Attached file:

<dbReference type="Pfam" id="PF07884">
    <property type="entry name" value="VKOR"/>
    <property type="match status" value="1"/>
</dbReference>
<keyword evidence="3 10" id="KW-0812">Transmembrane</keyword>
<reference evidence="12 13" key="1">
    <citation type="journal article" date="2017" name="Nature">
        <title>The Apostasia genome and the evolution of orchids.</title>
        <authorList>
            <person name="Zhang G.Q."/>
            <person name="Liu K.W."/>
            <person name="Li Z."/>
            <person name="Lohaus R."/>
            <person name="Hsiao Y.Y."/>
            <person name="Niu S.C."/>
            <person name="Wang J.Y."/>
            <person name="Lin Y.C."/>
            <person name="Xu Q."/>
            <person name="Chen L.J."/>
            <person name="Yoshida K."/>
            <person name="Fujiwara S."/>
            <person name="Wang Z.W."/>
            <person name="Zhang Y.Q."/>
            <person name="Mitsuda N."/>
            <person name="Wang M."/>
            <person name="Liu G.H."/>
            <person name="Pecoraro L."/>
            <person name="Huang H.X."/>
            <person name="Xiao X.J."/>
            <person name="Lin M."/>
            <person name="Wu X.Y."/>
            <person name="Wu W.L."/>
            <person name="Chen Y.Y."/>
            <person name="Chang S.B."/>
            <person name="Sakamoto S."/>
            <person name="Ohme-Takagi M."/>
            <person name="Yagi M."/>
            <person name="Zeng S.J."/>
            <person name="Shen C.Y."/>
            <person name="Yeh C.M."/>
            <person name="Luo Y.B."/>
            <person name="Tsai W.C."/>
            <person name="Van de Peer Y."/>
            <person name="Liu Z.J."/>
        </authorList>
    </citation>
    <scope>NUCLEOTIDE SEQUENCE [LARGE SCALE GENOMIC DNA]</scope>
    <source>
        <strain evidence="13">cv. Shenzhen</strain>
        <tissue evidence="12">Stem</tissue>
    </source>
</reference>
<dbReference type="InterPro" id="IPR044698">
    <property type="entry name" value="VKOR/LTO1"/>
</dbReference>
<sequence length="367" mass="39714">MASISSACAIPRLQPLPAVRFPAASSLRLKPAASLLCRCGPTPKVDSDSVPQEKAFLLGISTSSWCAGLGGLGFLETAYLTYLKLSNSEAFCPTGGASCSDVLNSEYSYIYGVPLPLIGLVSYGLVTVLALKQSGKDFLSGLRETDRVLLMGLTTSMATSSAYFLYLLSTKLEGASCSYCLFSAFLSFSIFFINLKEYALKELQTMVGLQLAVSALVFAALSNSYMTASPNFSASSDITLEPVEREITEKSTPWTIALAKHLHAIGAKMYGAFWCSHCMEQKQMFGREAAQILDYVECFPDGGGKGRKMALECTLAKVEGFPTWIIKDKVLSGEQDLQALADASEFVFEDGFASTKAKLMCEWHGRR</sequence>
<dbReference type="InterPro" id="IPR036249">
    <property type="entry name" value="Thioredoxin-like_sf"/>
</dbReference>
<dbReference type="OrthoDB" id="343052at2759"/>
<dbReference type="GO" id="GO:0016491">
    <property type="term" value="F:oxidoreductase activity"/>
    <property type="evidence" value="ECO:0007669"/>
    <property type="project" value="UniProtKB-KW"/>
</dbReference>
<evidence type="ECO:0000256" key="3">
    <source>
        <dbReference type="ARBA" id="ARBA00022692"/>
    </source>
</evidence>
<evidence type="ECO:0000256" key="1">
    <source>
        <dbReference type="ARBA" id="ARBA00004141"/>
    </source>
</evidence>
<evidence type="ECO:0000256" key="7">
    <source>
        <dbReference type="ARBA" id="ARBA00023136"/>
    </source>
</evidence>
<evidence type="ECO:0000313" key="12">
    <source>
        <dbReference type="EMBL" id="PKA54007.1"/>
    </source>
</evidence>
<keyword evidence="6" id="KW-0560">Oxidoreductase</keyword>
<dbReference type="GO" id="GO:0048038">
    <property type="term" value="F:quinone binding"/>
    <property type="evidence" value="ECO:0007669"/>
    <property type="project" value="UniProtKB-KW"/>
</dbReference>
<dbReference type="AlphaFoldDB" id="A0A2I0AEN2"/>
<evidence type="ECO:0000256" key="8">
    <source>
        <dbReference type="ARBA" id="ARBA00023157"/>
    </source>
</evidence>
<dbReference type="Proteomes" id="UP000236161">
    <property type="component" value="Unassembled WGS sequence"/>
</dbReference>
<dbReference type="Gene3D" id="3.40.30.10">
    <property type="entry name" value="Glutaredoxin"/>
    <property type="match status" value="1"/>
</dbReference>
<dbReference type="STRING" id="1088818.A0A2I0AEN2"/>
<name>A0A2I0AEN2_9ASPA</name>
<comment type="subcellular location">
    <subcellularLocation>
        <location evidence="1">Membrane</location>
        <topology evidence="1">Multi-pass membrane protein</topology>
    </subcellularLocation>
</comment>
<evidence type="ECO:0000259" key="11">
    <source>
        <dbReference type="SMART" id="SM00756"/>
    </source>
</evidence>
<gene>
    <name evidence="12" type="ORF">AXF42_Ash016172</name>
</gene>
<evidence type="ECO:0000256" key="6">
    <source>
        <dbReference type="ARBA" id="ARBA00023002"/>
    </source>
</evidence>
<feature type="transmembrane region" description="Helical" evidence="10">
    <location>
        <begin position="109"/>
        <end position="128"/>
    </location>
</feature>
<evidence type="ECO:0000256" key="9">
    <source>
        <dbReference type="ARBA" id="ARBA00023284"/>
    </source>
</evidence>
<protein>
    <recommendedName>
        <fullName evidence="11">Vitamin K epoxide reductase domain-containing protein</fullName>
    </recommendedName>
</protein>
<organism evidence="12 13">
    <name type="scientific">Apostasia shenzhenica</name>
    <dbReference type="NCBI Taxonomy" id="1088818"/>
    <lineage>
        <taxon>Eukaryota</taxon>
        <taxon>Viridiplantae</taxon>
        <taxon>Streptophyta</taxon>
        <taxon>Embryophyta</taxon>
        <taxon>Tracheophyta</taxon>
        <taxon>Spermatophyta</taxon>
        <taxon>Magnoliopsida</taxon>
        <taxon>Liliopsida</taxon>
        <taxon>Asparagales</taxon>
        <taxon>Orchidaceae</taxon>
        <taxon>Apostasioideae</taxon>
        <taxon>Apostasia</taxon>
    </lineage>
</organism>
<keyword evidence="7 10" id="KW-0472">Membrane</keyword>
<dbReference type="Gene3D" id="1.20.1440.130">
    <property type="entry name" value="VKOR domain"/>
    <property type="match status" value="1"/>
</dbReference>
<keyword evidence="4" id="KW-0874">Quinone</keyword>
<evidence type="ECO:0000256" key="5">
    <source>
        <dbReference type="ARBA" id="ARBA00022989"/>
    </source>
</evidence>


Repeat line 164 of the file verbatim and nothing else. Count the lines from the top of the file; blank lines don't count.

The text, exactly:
</dbReference>